When you need a little light for your project ...

For those unfamiliar with how to calculate the value of the resistors, there are plenty of tutorials on the internet, but here's my version.

- First, you have to know the voltage at which the LEDs turn on. This is often somewhere on the packaging, but a general rule of thumb is red, yellow and orange turn on at about 2 volts and other common colors (including white) at 3 volts.

- Then you need to know how much voltage will be supplied to the whole circuit. For this PCB, 5 or 6 volts would be reasonable. The higher the voltage, the less efficient your power usage will be.

- Finally you need to decide how much current you want to feed to the LEDs. Maximum for individual 3mm or 5mm LEDs is usually around 20 mA, but the harder you drive them the shorter their life will be. LEDs can be surprisingly bright even at 1 or 2 mA.

- Some LEDs are specialty LEDs such as blinking or color changing LEDs or infrared or ultraviolet and may turn on at a non-typical voltage, so those should be looked up before doing any calculations.
- Resistors work by resisting the flow of electricity with the end result being a drop in voltage and an increase in heat. If you plan to make things really bright, you'll also want to make sure your resistor is rated to handle the heat.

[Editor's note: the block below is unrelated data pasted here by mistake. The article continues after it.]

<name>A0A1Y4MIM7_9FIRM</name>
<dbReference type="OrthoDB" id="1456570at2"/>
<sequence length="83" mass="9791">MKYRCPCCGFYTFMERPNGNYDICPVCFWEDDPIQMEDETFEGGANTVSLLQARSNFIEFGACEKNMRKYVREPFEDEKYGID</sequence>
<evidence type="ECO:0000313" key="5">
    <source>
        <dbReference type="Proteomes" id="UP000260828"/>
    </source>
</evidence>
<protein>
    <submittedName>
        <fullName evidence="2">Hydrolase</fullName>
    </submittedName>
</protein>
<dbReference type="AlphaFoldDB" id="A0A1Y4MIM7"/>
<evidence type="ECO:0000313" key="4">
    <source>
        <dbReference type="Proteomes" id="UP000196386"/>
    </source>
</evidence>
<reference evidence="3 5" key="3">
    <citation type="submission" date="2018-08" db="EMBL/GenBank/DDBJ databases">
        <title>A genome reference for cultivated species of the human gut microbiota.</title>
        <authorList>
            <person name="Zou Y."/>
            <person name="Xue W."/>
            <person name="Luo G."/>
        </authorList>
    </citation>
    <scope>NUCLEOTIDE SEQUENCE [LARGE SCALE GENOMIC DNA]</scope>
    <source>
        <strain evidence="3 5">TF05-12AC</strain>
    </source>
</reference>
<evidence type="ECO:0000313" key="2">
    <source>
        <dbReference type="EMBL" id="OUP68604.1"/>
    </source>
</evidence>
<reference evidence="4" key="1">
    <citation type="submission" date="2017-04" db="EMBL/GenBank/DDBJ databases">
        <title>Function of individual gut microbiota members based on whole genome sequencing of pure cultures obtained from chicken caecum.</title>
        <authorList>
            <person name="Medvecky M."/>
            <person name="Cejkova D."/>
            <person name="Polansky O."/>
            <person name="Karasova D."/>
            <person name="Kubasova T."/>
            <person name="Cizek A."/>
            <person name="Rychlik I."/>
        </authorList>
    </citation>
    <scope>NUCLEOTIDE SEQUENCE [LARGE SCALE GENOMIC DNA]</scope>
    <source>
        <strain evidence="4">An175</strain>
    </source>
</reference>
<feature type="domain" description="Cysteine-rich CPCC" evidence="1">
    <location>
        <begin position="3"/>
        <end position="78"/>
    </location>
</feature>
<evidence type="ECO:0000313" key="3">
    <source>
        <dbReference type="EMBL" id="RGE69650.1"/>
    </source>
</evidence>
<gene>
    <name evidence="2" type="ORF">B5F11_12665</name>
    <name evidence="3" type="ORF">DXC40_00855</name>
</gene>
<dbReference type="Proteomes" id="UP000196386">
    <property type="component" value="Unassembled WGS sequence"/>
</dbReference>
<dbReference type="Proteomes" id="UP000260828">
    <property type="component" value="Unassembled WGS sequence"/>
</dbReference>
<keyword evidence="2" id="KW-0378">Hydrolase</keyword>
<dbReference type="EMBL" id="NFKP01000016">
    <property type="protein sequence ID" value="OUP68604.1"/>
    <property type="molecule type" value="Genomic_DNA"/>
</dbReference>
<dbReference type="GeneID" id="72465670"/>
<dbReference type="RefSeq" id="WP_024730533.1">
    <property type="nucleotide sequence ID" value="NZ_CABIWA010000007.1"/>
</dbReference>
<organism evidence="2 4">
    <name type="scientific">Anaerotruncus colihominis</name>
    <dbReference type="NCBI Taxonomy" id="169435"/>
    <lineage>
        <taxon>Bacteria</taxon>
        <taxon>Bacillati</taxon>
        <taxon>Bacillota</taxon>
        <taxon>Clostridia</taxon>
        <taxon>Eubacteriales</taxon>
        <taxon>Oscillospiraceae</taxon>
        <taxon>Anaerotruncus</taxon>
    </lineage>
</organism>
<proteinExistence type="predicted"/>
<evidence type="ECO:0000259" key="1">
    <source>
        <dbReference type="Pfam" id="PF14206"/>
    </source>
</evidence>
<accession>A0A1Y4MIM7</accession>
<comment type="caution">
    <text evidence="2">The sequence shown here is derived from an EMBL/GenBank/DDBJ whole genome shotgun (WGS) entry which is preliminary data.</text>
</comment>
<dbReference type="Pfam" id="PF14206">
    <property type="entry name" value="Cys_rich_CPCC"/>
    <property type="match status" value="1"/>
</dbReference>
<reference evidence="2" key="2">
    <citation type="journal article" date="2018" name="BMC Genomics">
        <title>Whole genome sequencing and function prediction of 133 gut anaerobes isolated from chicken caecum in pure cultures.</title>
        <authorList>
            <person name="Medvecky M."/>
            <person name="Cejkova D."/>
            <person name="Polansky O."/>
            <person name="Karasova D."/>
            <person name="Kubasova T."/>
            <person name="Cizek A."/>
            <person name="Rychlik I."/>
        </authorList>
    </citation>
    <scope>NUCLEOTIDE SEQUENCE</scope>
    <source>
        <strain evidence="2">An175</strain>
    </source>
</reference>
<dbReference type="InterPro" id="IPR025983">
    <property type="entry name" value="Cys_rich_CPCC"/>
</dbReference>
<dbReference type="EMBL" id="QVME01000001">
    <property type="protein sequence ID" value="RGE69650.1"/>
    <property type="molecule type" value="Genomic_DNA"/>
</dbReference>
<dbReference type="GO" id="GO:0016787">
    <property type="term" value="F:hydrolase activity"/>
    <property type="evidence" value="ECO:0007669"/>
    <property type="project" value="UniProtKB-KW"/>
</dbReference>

Now we should have two voltages (Supply voltage from #2 and LED voltage from #1) and current from #3.

- The resistor for each section reduced the Supply voltage down to the LED voltage. This is called the voltage "drop". Calculate the voltage drop by subtracting the LED voltage from the supply voltage. Supply should always be at least a bit higher than the LED voltage.

- We also need to know the total current to be drawn through the resistor. Since, for each section, there is either just one LED or two in parallel. If you are using two LEDs in parallel we need to ADD the current through each together.
- Finally we divide the voltage drop from above by the total current to get the resistance measured in ohms.

- In #2 above the currrent measurement will likely be in mili-Amps. For the calculation in #3, we need it in Amps. There are 1000 mili-Amps in an Amp so divide a mili-Amp value by 1000 to get the number of Amps. It will likely be a small fraction.
- In case it's not yet obvious, resistor values are NOT predetermined because any number of configurations of the number or type of LEDs are possible.

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